In fact, the problems in their life have to do with their love relationships and their friendships and their work. Which I think, hopefully, is either a reflection of where we are now or maybe where we’re headed to. But I think it also is great because it makes the show more universal because it’s not about people grappling with their sexuality. It’s about problems at work and relationships.
Because the show is so much about the friendship of the three guys, what did you and Murray and Frankie do to bond? You didn’t know each other before, right?
We didn’t. Never met each other. It was so weird. I feel like part of what got us all cast is that we really hit it off at the screen test, and I think that read in the audition. It must’ve. And it’s partially probably why they cast the three of us. And then I think it reads in the series, too. Because we genuinely, like yesterday we did a full day of press after, you know, with all the international [journalists]. And then we went out to dinner to talk about it. It’s lucky, you don’t always get it where you have genuine friendships…there’ll be days on set where we would, whenever it was a scene with either me and Murray or me and Frankie or the three of us, inevitably the end of the day we would call each other and say, ‘Did we act today? Because it kind of felt like we were just fucking around with each other.’
(l to r) Murray Bartlett, Frankie J. Alvarex and Groff
Let’s talk about [your character] Patrick a little bit. Is he somebody you’d be friends with?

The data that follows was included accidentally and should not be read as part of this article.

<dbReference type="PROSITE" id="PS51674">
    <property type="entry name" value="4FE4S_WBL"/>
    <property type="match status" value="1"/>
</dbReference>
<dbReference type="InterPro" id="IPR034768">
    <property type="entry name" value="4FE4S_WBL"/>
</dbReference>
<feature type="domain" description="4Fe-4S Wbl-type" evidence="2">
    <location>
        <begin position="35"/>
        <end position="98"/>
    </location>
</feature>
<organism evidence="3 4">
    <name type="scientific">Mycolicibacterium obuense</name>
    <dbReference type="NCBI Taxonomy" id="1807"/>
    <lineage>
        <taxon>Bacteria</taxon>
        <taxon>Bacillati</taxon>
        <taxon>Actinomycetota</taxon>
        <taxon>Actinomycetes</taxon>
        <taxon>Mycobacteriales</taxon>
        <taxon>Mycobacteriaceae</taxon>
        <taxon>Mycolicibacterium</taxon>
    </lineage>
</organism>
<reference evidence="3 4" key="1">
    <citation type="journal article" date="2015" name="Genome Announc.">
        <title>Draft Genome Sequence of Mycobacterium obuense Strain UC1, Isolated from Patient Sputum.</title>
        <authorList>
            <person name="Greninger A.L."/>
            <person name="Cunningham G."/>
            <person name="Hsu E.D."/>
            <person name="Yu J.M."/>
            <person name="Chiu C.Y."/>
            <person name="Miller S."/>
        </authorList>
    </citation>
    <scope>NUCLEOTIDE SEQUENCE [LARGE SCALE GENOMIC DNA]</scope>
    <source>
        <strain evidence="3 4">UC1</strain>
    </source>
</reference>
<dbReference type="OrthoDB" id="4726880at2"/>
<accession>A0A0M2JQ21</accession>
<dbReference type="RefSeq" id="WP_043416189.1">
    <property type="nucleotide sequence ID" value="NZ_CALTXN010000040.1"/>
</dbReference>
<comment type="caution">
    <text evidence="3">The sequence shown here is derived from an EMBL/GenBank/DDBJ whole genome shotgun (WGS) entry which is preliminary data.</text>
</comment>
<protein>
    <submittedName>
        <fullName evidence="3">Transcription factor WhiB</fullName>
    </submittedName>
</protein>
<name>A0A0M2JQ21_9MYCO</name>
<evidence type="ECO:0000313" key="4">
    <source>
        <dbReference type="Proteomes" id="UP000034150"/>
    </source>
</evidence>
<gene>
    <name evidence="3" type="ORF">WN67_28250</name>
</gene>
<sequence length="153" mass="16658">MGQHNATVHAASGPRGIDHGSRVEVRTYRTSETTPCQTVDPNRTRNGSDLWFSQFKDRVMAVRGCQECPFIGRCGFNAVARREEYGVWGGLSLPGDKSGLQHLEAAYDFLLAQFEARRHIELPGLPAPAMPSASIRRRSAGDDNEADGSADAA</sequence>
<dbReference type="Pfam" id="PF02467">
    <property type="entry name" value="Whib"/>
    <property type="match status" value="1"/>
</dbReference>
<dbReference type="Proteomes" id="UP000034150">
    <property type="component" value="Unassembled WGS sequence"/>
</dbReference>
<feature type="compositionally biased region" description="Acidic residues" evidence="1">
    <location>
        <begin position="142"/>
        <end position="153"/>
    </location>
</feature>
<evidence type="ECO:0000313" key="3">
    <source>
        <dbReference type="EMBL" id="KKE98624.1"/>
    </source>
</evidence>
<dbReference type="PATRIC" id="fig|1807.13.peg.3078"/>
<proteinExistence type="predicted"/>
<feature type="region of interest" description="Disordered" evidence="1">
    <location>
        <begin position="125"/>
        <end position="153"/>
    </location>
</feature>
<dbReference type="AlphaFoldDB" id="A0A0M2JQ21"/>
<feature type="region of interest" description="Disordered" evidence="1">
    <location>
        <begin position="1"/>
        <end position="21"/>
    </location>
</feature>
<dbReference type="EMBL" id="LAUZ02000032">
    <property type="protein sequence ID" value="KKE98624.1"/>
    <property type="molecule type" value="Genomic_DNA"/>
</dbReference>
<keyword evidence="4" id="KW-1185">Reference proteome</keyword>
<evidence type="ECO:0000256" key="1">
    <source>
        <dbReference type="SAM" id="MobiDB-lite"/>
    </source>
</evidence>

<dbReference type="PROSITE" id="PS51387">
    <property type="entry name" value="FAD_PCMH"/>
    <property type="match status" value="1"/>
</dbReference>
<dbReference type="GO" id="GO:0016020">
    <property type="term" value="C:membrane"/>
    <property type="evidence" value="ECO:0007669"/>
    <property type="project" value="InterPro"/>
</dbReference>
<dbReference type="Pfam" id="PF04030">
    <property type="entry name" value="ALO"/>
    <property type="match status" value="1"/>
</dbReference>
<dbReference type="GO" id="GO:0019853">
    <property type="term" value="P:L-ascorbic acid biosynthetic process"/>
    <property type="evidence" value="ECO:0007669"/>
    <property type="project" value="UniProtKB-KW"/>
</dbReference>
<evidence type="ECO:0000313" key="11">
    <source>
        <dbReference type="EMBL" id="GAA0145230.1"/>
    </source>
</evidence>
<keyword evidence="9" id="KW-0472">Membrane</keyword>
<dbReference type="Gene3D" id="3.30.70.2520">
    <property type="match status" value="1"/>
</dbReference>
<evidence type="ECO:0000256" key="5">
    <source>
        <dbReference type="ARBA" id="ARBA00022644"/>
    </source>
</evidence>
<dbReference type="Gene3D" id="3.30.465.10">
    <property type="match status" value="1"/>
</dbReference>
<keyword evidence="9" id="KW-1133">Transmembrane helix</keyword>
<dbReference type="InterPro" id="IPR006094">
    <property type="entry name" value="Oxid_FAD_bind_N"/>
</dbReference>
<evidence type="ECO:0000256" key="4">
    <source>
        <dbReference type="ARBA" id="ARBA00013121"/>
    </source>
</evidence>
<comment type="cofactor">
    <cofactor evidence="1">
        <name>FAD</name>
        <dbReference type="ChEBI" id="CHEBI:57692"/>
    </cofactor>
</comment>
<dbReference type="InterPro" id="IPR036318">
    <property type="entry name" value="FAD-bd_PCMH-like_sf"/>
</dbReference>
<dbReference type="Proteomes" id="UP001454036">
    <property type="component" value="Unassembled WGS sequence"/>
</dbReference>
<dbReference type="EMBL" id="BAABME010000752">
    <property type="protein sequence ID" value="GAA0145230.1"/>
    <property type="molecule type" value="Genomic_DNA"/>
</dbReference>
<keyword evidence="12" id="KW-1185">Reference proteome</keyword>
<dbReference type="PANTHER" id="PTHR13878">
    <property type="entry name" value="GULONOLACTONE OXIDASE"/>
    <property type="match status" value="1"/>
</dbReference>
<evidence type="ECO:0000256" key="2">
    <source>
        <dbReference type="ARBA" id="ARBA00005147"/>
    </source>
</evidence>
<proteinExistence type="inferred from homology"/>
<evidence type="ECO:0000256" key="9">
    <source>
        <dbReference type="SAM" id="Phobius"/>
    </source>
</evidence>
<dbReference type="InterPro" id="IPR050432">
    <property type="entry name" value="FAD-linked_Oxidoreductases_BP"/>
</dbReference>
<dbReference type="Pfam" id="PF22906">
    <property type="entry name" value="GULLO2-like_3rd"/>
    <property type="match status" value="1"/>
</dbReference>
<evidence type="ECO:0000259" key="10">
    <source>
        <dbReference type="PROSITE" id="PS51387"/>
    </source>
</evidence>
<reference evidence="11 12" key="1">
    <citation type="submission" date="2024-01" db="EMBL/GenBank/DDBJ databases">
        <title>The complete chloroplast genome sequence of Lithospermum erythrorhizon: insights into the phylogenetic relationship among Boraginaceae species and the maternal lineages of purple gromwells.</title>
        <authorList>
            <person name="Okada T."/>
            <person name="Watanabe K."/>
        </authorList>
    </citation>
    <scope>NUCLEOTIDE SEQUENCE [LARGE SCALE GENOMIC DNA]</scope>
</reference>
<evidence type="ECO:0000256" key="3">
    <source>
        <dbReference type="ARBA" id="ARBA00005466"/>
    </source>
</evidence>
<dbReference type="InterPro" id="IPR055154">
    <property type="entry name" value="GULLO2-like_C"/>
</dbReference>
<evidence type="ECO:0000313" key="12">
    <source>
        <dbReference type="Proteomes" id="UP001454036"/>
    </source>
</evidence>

That’s a really good question. I think I would be. I think Patrick has all the best intentions. I think he’s a good person. The show is called Looking and I feel Patrick is in a place in his life where some people are at this place when they’re sixteen, some people at twenty-one, some people at thirty, some people at fifty where you say, ‘I’m about to look at my life and say, what are my social patterns? How can I change? How can I get better? How can I get out of this rut that I’m in?’ He’s in this rut of online dating. His roommate moves out. He’s now living alone. And it’s this big shift in his life. And suddenly, he starting to look at his friendships in a new way and looking at his love relationships in a new way. And looking at his work in a new way. As an actor it’s dramatically interesting to play someone that’s ready for change and ready to try new things. And then comedically, it’s also great because inevitably things are going to be hysterical at some point when you’re trying on different sides of yourself.
Can love be found on public transportation?
Patrick and Richie (Raul Castillo) give it a shot.
Tell me about working with Russell [Tovey], who we meet in episode three.
Russell was great. Same thing. Russell and Raul [Castillo], who plays Richie in the show, all three of us have a theater background. Russell has done a bunch of shows in London and was on Broadway in The History Boys and Raul is a member of a theater company in New York and is also a playwright. And so, we have, we just have this language that we all understand. There’s a sense of audience that a theater actor has, that we all share. So, the scene work with them, which is so specific and so interesting and those dynamics are very interesting, was even more fun to play with because we could really play with each other. Like you do in the theater. And I love both of them so much.
I’m just glad Russell got to keep his accent.
I know. Totally. It’s very sexy.